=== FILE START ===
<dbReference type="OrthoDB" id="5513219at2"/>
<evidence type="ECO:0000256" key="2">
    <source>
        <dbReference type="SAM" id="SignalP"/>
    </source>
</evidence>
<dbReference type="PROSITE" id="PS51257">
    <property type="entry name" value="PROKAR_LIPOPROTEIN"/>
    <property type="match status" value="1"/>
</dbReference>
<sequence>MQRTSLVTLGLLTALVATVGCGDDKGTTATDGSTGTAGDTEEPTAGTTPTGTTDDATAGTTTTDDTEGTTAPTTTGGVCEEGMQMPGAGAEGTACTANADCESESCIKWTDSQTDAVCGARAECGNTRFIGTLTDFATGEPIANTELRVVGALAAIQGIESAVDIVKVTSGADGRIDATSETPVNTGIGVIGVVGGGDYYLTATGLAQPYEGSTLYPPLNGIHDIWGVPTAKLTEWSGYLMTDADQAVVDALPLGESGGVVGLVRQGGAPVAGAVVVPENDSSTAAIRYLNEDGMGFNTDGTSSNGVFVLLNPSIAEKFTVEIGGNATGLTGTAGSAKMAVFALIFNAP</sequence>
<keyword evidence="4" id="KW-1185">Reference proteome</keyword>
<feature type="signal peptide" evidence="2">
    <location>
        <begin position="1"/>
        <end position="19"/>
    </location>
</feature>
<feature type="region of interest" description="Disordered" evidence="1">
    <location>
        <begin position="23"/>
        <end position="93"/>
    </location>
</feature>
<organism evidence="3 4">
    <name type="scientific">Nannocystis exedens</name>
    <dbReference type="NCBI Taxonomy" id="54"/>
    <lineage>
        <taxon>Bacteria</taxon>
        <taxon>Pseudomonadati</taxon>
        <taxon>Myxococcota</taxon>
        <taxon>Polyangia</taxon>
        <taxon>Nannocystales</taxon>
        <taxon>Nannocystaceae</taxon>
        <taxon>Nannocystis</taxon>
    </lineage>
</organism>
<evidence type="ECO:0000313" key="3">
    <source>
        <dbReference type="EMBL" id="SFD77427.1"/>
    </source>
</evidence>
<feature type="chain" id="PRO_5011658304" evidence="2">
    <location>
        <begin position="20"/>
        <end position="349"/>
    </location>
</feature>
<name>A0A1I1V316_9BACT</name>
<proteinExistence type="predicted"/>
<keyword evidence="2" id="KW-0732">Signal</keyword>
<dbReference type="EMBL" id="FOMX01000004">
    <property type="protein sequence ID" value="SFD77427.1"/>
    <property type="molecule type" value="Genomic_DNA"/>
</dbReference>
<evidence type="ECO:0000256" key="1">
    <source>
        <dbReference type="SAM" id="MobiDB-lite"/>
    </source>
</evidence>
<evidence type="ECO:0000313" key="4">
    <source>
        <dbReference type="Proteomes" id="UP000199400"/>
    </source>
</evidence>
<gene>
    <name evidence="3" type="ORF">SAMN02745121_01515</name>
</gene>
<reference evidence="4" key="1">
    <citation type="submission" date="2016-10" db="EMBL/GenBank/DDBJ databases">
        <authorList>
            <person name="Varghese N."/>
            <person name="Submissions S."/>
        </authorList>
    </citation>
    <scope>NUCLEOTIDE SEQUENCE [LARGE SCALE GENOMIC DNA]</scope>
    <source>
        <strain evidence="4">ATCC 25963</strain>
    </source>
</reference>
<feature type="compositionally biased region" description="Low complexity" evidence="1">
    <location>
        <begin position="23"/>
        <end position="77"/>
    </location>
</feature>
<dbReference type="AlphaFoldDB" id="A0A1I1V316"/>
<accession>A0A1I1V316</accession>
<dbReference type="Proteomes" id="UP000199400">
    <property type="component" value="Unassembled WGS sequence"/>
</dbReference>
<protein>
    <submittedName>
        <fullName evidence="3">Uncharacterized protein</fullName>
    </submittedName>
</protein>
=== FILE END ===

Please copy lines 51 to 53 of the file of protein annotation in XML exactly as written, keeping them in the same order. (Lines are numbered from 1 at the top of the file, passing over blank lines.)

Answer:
<keyword evidence="2" id="KW-0732">Signal</keyword>
<dbReference type="EMBL" id="FOMX01000004">
    <property type="protein sequence ID" value="SFD77427.1"/>